I wish I knew that my treatment would not go as quickly as I wanted it to and that my body will be on a different schedule making me hurry up and wait.

I wish I knew that IVF doesn’t always work the first time, or the second, but you don’t have to give up.

I wish I knew about organizations who explain insurance coverages to you, and how important it is know and understand your coverage to maximize treatments.

I wish I knew that if you do become pregnant, the fear and anxiety doesn’t always go away right away, and that too is ok.

I wish I knew all of my feelings, regardless of how ugly, are valid.

I wish I knew that the silver lining of this dark journey is that by reaching out and seeing support through groups like Resolve, my RE’s office, and Instagram, I would not only receive the most amazing support and encouragement but I would make the truest and most inspiring friends.

I wish I spoke about my journey sooner, opening up about my struggles and emotions helped me through the process. Keeping it all to myself was isolating and depressing.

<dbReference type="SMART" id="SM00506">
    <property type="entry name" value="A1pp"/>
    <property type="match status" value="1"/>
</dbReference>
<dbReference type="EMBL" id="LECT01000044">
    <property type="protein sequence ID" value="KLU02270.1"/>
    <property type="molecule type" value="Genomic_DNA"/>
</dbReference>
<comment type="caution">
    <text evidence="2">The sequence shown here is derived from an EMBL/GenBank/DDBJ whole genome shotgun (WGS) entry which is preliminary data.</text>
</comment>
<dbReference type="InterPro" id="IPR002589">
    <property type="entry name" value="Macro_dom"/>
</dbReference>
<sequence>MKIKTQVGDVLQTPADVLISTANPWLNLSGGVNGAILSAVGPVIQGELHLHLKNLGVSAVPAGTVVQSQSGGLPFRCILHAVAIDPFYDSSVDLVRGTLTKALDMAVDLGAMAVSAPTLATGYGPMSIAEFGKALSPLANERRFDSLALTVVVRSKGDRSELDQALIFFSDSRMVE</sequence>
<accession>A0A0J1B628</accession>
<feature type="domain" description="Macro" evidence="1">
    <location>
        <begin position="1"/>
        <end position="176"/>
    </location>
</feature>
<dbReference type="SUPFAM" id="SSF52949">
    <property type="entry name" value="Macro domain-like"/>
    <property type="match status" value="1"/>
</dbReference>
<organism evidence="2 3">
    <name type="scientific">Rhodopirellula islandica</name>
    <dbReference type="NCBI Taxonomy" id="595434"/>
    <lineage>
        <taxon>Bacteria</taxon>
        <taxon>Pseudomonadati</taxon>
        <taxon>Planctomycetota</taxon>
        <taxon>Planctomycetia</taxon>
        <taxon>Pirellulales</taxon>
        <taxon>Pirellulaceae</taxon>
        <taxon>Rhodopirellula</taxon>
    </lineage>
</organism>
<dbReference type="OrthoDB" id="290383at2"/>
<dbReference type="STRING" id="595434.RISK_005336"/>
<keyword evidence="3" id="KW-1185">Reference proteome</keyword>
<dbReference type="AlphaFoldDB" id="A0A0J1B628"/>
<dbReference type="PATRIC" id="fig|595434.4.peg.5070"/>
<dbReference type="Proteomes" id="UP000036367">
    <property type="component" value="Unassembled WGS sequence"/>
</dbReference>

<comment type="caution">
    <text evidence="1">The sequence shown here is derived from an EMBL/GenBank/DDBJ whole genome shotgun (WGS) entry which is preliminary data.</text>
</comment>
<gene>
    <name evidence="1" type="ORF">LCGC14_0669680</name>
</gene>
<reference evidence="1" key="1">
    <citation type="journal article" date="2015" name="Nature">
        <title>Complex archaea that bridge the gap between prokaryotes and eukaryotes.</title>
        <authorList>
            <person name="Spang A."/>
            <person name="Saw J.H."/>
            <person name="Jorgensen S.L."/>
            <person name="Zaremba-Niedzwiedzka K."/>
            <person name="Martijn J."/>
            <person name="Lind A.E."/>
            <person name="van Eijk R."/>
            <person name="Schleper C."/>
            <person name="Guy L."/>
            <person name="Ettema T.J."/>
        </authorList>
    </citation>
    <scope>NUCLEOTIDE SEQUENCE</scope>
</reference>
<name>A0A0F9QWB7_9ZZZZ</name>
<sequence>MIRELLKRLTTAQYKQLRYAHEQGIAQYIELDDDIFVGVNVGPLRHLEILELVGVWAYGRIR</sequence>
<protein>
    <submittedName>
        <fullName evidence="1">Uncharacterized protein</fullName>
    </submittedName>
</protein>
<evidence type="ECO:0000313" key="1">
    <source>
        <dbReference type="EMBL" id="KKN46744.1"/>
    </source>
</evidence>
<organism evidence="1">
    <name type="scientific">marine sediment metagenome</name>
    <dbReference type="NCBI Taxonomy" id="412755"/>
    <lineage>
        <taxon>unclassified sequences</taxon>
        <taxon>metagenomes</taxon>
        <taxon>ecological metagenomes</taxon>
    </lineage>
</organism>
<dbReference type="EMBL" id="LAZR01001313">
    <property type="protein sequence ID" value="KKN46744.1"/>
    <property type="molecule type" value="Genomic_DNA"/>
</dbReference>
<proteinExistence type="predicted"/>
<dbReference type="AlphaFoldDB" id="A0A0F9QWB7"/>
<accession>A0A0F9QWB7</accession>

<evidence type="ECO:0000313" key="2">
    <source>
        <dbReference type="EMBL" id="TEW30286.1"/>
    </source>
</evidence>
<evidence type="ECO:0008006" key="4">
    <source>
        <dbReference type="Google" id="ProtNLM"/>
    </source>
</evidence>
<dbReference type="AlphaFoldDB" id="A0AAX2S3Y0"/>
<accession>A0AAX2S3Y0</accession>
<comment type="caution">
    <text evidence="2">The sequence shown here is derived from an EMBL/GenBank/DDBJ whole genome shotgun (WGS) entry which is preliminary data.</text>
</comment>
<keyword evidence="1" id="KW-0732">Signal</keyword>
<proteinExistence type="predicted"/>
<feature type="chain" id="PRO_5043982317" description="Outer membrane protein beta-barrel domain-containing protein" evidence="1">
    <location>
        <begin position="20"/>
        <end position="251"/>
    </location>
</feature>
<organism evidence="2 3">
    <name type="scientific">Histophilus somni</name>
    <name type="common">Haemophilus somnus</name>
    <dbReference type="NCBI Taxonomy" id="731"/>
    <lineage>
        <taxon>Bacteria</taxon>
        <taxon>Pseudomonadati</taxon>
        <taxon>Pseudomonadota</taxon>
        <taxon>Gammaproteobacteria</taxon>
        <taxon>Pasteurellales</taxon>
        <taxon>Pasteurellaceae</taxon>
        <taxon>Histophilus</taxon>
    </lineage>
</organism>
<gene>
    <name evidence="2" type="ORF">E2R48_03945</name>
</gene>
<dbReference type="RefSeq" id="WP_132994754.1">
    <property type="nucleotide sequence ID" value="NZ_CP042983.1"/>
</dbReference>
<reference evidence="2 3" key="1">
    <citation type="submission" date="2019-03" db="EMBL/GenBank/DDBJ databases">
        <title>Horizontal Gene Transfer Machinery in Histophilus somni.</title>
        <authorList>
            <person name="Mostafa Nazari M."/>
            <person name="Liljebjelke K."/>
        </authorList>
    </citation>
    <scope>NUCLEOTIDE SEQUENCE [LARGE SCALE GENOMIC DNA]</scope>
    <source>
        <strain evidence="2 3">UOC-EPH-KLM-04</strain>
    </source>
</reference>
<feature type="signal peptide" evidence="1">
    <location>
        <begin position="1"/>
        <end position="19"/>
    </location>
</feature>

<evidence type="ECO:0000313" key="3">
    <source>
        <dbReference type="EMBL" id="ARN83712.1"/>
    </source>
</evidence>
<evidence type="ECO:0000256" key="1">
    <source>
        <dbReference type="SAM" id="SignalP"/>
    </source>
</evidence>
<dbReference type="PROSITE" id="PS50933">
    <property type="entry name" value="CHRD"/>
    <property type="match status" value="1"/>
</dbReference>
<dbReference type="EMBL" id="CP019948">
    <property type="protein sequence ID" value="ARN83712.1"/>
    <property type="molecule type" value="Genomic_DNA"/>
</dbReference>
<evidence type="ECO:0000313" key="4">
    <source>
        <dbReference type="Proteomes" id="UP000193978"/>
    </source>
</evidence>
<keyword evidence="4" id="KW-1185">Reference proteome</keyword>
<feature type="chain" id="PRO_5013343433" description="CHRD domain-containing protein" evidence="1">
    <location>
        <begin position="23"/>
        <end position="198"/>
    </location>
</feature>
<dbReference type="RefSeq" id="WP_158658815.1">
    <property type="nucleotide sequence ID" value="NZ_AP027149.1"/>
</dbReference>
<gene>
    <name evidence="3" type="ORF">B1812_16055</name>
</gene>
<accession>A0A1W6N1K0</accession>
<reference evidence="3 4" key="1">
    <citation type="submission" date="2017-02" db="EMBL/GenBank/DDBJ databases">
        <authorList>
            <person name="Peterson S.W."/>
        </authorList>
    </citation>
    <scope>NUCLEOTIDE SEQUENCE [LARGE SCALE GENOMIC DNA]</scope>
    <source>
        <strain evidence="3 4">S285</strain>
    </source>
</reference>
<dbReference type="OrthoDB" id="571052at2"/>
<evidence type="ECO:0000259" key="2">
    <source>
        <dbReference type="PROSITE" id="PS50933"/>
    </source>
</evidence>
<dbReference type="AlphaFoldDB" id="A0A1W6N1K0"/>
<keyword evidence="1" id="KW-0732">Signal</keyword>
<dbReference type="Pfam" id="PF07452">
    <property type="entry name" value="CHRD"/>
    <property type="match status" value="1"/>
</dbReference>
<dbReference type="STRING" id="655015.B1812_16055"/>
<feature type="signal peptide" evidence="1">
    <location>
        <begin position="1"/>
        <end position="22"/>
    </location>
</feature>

I wish I knew it was ok to get a second opinion.

I wish I knew that some days this would all feel like a part time job.

I wish I knew the pros and cons of the progesterone treatments. While suppositories seem easier, you discharge quite a bit and the sensation of that happening constantly reminded me of my miscarrying. My ten weeks post positive pregnancy test was filled with numerous trips to the bathroom to make sure I wasn’t bleeding.

I wish I knew that when I stopped my progesterone treatment that breakthrough bleeding can occur. It’s terrifying and while you should report to your doctor any bleeding it doesn’t necessarily equate a miscarriage.